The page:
Introduced in the latest version of macOS is the System Extension. If you would like to read more about System Extensions, I suggest reading Scott Knights informative post as it’s the best I’ve seen.
In this post I am going to detail how to identify a System Extension that is present on the machine utilizing Terminal or a CLI, How to create the configuration profile & How to create a PPPC Payload utilizing Jamfs PPPC Utility. I am not detailing Kernel Extensions as they are considered legacy on macOS 10.15, deprecated in macOS 10.16 & no longer relevant moving forward.
I am using Symantecs System Extension already installed on a test machine to gather the necessary information required in order to create the profile payloads & deploy enterprise wide.
Introduced in macOS 10.15 Catalina is the System Extension Controls Command. This command contains the following options.
systemextensionsctl(8) BSD System Manager's Manual systemextensionsctl(8) NAME systemextensionsctl -- System Extensions control DESCRIPTION The systemextensionsctl program can be used to list and control System Extensions installed on this machine. Darwin February 7, 2019 Darwin
systemextensionsctl: usage: systemextensionsctl developer [on|off] systemextensionsctl list [category] systemextensionsctl reset - reset all System Extensions state systemextensionsctl uninstall ; can also accept '-' for teamID
The Command we will be focusing on is systemextensionsctl list, when a System Extension is installed, this command provides us with the following information.
sudo systemextensionsctl list 1 extension(s) --- com.apple.system_extension.endpoint_security enabled active teamID bundleID (version) name [state] * * 9PTGMPNXZ2 com.symantec.mes.systemextension (10.0.0/10.0.0Symantec System Extension [activated enabled]
*Note the teamID & bundleID as we will need that information when creating the Configuration Profile & the name “com.symantec.mes.systemextension” as we will also use that later when locating the system extension.
*Very important to remember that the configuration profile must be deployed to & present on the end user / target machine prior to the client / application installation (in this example, Symantec) & the system extension(s) installation. If the configuration profile is not successfully deployed prior, the end user / target machine will still be prompted to manually allow the System Extension(s).
System Extension Configuration Profile
In your Jamf Pro Dashboard, Navigate to the following path
Computers -> Configuration Profiles -> + New
Select: System Extensions Payload
Check: Allow users to approve system extensions
Display Name: Symantec (optional)
System Extension Types Dropdown Menu: Allowed System Extensions
Enter the teamID that was identified by utilizing the systemextensionsctl list command.
Under Allowed System Extensions, Select the + Add button on the right hand side of the window, Enter the bundleID that was identified by utilizing the systemextensionsctl list command. Save the bundleID setting (Not the entire profile).
Now Scope the Profile, Save & Deploy.
PPPC Configuration Profile
This will whitelist the system extension, in conjunction with the application that’s utilizing it, to access specific settings/locations on the machine.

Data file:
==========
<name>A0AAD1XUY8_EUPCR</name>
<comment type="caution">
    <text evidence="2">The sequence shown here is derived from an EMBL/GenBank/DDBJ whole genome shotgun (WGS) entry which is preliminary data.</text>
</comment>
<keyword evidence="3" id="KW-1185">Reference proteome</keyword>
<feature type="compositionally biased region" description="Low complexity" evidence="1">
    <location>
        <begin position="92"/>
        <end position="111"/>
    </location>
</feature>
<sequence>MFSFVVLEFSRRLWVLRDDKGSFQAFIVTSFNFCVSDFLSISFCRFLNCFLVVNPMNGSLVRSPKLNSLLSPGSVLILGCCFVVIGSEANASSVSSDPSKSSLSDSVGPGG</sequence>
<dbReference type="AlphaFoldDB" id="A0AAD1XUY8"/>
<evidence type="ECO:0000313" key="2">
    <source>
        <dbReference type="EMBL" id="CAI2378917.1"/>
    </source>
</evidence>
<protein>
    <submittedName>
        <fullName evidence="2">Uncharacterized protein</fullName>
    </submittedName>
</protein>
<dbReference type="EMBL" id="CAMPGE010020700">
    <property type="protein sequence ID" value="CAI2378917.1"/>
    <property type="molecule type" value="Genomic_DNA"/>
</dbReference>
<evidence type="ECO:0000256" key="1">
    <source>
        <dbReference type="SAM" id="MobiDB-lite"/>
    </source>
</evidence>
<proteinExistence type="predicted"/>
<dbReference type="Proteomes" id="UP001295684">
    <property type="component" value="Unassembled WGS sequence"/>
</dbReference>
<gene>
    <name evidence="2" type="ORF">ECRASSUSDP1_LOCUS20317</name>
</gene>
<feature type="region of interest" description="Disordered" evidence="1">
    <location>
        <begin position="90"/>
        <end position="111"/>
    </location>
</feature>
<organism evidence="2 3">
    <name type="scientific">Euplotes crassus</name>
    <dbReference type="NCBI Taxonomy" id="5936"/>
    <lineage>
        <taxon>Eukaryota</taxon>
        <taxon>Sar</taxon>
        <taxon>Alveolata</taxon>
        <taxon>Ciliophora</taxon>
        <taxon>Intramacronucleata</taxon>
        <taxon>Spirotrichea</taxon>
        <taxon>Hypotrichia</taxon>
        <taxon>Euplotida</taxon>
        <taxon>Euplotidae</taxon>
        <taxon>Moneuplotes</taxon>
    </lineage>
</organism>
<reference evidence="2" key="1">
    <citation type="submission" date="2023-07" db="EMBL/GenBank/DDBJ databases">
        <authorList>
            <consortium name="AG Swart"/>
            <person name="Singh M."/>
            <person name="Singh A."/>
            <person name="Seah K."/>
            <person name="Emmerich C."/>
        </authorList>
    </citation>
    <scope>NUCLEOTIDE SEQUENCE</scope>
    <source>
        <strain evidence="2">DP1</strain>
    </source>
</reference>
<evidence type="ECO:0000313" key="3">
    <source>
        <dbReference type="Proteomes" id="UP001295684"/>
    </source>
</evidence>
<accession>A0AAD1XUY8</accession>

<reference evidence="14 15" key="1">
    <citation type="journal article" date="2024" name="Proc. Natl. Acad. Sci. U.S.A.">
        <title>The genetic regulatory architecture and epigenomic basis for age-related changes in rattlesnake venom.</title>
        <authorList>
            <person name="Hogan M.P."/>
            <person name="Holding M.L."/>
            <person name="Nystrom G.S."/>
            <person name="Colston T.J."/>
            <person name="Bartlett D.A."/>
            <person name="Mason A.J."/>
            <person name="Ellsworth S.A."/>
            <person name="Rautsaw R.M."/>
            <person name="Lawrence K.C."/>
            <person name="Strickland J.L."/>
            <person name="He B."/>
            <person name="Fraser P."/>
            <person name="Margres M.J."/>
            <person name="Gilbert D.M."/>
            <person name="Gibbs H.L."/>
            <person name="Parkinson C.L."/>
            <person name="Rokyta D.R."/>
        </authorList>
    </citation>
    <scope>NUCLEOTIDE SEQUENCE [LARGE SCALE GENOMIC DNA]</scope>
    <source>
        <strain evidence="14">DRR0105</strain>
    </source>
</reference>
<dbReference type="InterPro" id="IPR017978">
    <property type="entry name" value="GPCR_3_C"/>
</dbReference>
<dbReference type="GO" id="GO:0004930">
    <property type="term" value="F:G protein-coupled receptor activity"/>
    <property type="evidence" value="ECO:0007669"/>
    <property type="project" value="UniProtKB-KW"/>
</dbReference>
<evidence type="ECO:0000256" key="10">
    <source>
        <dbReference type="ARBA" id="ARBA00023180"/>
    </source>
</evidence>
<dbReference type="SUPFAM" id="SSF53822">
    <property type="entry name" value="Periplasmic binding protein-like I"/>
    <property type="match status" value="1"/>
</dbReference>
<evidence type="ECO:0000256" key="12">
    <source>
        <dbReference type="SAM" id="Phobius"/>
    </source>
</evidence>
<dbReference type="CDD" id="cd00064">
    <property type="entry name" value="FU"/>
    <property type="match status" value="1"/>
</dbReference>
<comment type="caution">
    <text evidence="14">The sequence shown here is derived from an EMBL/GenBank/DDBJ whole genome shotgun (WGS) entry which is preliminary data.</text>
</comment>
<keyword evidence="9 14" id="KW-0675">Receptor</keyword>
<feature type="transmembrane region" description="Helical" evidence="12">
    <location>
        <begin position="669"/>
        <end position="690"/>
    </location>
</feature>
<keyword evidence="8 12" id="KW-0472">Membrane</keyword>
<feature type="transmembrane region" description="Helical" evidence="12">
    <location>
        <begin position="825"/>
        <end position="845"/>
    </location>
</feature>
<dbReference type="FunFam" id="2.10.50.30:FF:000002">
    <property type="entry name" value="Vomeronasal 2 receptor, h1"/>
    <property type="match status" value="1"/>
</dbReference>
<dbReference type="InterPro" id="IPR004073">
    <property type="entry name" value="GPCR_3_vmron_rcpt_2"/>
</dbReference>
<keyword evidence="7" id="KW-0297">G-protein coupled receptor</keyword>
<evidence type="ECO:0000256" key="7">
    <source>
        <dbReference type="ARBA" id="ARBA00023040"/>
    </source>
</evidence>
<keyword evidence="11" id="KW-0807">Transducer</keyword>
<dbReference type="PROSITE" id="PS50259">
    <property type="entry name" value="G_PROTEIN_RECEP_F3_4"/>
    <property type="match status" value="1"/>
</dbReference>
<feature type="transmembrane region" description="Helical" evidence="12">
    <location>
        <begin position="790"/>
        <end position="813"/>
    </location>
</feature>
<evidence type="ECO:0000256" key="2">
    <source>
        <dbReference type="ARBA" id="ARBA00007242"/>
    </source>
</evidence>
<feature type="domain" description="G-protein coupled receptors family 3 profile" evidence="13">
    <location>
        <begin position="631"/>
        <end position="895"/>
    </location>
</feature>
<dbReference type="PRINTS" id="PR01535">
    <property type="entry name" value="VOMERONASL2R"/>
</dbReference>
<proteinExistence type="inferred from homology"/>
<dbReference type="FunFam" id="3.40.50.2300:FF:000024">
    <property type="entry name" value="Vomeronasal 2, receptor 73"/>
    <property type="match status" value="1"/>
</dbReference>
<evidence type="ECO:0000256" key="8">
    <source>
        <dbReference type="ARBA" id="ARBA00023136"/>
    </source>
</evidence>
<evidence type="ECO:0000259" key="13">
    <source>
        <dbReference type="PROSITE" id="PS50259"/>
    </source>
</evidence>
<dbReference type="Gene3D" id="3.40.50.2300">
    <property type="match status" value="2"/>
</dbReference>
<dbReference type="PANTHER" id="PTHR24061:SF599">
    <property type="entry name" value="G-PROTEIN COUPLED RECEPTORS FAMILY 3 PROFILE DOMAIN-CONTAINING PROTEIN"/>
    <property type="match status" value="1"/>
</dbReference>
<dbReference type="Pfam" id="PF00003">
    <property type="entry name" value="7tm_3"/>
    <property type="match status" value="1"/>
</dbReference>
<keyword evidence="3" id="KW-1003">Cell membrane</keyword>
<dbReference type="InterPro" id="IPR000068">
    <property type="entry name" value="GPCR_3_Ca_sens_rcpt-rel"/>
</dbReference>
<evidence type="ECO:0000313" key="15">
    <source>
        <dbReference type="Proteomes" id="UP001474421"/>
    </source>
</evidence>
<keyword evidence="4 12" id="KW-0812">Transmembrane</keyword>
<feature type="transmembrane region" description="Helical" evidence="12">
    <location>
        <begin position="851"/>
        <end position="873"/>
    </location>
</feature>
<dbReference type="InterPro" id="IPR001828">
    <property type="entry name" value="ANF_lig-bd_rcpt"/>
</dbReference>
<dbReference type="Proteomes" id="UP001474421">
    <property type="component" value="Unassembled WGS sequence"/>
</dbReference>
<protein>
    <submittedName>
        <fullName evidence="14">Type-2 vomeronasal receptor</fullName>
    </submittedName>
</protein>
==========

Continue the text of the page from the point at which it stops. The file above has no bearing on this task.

To create the PPPC Configuration Profiles Payload, I will be utilizing Jamfs PPPC Utility
In order to create a PPPC Profile, you first need to know where to look. What are we looking for? In this case a System Extension & a property or properties to whitelist. When launching an application for the first time, a pop-up stating the application or part of the application (think binaries, etc) needs access to a certain part of the system (the property or properties), Desktop, Documents, Downloads, Photos, etc. However, that is not always the case when it comes to system extensions.Example of an Application prompting Access that requires a PPPC Profile
For this example, You would need to drag the Parallels Desktop application into the PPPC Utility & select the “Allow” option under the Documents Folder (property).
After Selecting “Fix” it prompts System Preferences to Open & Takes you directly to the Property that needs to be whitelisted, in this case we already knew “Full Disk Access”.
In order for Jamfs PPPC Utility to create a profile for the “Symantec System Extension” we need to locate the system extension file. Most System Extensions will be located in the /Library/SystemExtensions Directory. If this is not the case, you can search for the system extension file by running a find command using the system extensions name we located earlier by utilizing the system extensions control command. I used the mdfind command to locate Symantecs system extension.
sudo mdfind -name com.symantec.mes.systemextension
This results in the files location.
*Note the directory /AECF874B-1241-4F1D-9376-7445D1D7AC9D/ varies from machine to machine but this will not matter because the system extension is loaded & pppc only targets the loaded system extension regardless of path.
Now that we’ve located com.symantec.mes.systemextension.systemextension, launch Jamfs PPPC Utility, drag & drop the system extension into the “Applications” window pane, select it & whitelist the necessary properties. In this example, I’ve selected “Allow” for both the Accessibility & All Files Properties.
Once completed, select “Upload” in the bottom right hand corner of the PPPC Utility Window, Authenticate to your Jamf Pro Server & the PPPC Utility will upload it directly to your Configuration Profiles, ready to Scope & Deploy. Now, the System Extension being whitelisted allows Symantec to access all system files.
There you have it, a System Extension whitelisted via a configuration profile & a PPPC payload you can deploy throughout the enterprise.